It shall be the policy of Trailer Train to maintain per diem, mileage and other charges at the lowest level required to meet Trailer Train's ordinary and necessary expenses, . . . and to accumulate retained earnings adequate to support continued reasonable enlargement of the number of cars in the pool, to that number found to be needed. It is the intention [of Trailer Train and each of its shareholders] that the total compensation paid to Trailer Train . . . shall be no greater than consistent with the foregoing policy.

551 F. Supp. at 1210. Thus, under its rate policy, Trailer Train does not try to maximize its profits. Instead, it tries to minimize the rates paid by its shareholders. In consequence, Trailer Train has never paid a dividend to its shareholders. The only benefit of owning Trailer Train stock is access to its large pool of standardized cars in return for payment of Trailer Train's car hire rates.

5. From 1956 to 1969, the aggregate car hire rates paid by shareholders for the use of Trailer Train cars were higher than the rates which those shareholders would have paid under the ICC per diem schedule had they chosen instead to use their own cars on other railroad's lines. In 1969 the ICC changed the formula by which it calculated its per diem rates. As a result, since 1969 the aggregate car hire rates paid by most shareholders for the use of most Trailer Train equipment have been lower than the rates which those shareholders would have paid under the ICC per diem schedule.

6. Between 1955 and 1964 forty operating railroads bought blocks of shares in Trailer Train. Since 1964 there have been no sales of stock except through combinations or reorganizations of existing shareholders. At present thirty operating railroads, representing approximately eighty-nine percent of the mileage of class 1 railroads in the United States, now own stock in Trailer Train. The other shareholders are a diversified freight forwarding company, Reading, and the trustees of the Erie Lackawanna Railway, which like Reading entered reorganization, conveyed its rail properties to Conrail and left the railroad business.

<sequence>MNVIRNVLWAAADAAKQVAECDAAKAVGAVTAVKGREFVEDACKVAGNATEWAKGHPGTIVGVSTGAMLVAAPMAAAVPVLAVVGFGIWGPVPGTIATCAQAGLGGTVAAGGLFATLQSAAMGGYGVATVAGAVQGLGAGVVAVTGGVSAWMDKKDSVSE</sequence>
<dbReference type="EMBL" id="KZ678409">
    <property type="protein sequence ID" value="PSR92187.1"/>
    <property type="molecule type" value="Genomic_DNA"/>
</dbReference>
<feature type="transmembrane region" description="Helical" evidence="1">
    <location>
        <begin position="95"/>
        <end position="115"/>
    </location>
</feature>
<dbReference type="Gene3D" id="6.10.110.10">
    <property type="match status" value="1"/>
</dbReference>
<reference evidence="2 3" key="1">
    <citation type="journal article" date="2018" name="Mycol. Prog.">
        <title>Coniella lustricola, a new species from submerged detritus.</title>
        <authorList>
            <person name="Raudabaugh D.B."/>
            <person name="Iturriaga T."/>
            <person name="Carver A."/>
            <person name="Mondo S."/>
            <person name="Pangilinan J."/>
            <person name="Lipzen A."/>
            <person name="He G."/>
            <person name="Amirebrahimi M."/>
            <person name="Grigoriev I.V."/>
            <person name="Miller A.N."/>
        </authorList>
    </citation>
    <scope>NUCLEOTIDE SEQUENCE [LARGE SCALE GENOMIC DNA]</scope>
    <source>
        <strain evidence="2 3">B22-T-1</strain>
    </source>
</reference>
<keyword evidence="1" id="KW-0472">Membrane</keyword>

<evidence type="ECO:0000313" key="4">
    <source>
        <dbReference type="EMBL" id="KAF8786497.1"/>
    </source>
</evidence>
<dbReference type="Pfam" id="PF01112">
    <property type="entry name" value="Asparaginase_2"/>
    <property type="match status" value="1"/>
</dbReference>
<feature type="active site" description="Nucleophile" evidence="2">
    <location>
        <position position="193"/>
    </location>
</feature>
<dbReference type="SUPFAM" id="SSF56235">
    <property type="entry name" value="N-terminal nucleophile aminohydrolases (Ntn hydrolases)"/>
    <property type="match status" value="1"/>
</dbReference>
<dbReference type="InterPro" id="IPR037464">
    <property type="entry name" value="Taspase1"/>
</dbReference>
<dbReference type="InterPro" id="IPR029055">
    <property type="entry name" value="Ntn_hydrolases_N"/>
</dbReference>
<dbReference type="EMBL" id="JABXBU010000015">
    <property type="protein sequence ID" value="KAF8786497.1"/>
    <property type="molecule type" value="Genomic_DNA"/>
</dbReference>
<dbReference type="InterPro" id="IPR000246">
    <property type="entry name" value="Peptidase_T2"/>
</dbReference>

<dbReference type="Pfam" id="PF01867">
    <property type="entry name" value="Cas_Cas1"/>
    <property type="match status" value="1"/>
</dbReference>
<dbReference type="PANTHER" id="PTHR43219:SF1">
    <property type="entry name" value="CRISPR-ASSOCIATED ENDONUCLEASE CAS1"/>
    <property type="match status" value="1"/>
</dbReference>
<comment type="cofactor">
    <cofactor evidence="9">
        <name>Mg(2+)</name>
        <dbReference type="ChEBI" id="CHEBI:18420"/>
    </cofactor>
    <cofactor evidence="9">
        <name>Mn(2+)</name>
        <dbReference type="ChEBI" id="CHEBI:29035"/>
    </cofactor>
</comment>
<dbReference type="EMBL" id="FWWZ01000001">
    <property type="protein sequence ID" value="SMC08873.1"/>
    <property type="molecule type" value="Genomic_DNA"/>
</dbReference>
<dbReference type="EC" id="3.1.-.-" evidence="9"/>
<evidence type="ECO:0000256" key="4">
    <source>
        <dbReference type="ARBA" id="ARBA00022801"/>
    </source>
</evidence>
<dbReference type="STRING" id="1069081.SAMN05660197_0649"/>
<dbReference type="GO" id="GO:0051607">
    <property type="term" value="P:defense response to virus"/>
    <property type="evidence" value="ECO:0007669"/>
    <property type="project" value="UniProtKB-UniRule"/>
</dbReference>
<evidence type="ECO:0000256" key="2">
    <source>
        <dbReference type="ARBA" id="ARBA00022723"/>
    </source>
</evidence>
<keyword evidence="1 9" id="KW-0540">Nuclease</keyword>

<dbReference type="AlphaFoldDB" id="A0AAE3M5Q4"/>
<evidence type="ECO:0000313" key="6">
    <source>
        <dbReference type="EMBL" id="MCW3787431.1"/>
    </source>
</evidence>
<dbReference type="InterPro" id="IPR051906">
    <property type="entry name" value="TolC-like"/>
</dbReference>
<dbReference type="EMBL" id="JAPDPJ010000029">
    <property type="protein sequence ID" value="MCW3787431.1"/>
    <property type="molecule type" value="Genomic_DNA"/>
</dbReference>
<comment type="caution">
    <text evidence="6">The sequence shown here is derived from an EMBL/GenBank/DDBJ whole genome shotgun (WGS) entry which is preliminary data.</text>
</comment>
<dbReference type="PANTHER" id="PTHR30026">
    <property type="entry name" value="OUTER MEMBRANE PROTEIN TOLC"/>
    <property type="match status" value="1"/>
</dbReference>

7. In 1961 Reading acquired its block of Trailer Train stock at the book value of $150,105.*fn2 At that time Reading signed the Form A Car Contract. In addition, Trailer Train informed Reading that

the car contract requires Trailer Train Company to set per diem and other charges on a basis that will enable the company to meet its expenses and to finance its car acquisitions without, however, yielding excessive profits to Trailer Train Company.

App. at 128. From 1961 to 1976, Reading used Trailer Train flat cars in rail service and paid car hire charges. Reading never challenged Trailer Train's rate policy while it was an operating railroad. App. at 300-02. Indeed, while in reorganization Reading joined with the other shareholders in requesting approval of the pooling arrangement from the ICC, which endorsed ...